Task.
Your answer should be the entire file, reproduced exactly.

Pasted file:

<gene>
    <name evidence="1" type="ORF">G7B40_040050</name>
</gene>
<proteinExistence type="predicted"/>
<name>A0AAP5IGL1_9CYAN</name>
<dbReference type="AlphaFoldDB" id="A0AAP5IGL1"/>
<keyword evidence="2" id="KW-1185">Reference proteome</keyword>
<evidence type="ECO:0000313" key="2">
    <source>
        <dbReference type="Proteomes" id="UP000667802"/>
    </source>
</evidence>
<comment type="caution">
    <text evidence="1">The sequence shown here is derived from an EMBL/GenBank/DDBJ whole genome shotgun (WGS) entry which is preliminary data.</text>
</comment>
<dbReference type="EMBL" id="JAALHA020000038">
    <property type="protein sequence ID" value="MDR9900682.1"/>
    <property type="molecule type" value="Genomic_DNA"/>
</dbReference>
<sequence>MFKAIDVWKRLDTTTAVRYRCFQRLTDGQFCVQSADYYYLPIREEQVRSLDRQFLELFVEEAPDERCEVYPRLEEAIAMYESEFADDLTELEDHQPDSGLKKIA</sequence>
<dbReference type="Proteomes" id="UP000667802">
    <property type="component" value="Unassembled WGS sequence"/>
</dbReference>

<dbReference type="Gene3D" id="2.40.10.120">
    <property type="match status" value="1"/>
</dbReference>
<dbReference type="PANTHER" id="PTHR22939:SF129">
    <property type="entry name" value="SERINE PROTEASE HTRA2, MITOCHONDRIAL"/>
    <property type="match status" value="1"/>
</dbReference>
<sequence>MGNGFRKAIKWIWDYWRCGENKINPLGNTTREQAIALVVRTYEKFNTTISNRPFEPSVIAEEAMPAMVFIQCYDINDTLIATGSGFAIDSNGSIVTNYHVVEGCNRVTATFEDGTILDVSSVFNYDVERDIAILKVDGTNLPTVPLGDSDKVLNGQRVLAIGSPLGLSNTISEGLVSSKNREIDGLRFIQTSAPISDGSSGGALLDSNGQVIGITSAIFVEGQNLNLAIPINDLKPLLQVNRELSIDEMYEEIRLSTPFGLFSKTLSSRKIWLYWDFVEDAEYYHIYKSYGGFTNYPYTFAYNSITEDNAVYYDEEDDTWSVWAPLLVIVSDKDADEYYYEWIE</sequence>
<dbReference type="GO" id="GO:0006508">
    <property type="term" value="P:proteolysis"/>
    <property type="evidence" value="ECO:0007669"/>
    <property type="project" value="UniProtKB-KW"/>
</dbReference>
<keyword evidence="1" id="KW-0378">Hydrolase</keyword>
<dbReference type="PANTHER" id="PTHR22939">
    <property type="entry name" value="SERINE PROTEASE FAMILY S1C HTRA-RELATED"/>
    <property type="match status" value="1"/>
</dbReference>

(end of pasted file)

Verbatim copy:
<gene>
    <name evidence="1" type="ORF">G7B40_040050</name>
</gene>
<proteinExistence type="predicted"/>
<name>A0AAP5IGL1_9CYAN</name>
<dbReference type="AlphaFoldDB" id="A0AAP5IGL1"/>
<keyword evidence="2" id="KW-1185">Reference proteome</keyword>
<evidence type="ECO:0000313" key="2">
    <source>
        <dbReference type="Proteomes" id="UP000667802"/>
    </source>
</evidence>
<comment type="caution">
    <text evidence="1">The sequence shown here is derived from an EMBL/GenBank/DDBJ whole genome shotgun (WGS) entry which is preliminary data.</text>
</comment>
<dbReference type="EMBL" id="JAALHA020000038">
    <property type="protein sequence ID" value="MDR9900682.1"/>
    <property type="molecule type" value="Genomic_DNA"/>
</dbReference>
<sequence>MFKAIDVWKRLDTTTAVRYRCFQRLTDGQFCVQSADYYYLPIREEQVRSLDRQFLELFVEEAPDERCEVYPRLEEAIAMYESEFADDLTELEDHQPDSGLKKIA</sequence>
<dbReference type="Proteomes" id="UP000667802">
    <property type="component" value="Unassembled WGS sequence"/>
</dbReference>

<dbReference type="Gene3D" id="2.40.10.120">
    <property type="match status" value="1"/>
</dbReference>
<dbReference type="PANTHER" id="PTHR22939:SF129">
    <property type="entry name" value="SERINE PROTEASE HTRA2, MITOCHONDRIAL"/>
    <property type="match status" value="1"/>
</dbReference>
<sequence>MGNGFRKAIKWIWDYWRCGENKINPLGNTTREQAIALVVRTYEKFNTTISNRPFEPSVIAEEAMPAMVFIQCYDINDTLIATGSGFAIDSNGSIVTNYHVVEGCNRVTATFEDGTILDVSSVFNYDVERDIAILKVDGTNLPTVPLGDSDKVLNGQRVLAIGSPLGLSNTISEGLVSSKNREIDGLRFIQTSAPISDGSSGGALLDSNGQVIGITSAIFVEGQNLNLAIPINDLKPLLQVNRELSIDEMYEEIRLSTPFGLFSKTLSSRKIWLYWDFVEDAEYYHIYKSYGGFTNYPYTFAYNSITEDNAVYYDEEDDTWSVWAPLLVIVSDKDADEYYYEWIE</sequence>
<dbReference type="GO" id="GO:0006508">
    <property type="term" value="P:proteolysis"/>
    <property type="evidence" value="ECO:0007669"/>
    <property type="project" value="UniProtKB-KW"/>
</dbReference>
<keyword evidence="1" id="KW-0378">Hydrolase</keyword>
<dbReference type="PANTHER" id="PTHR22939">
    <property type="entry name" value="SERINE PROTEASE FAMILY S1C HTRA-RELATED"/>
    <property type="match status" value="1"/>
</dbReference>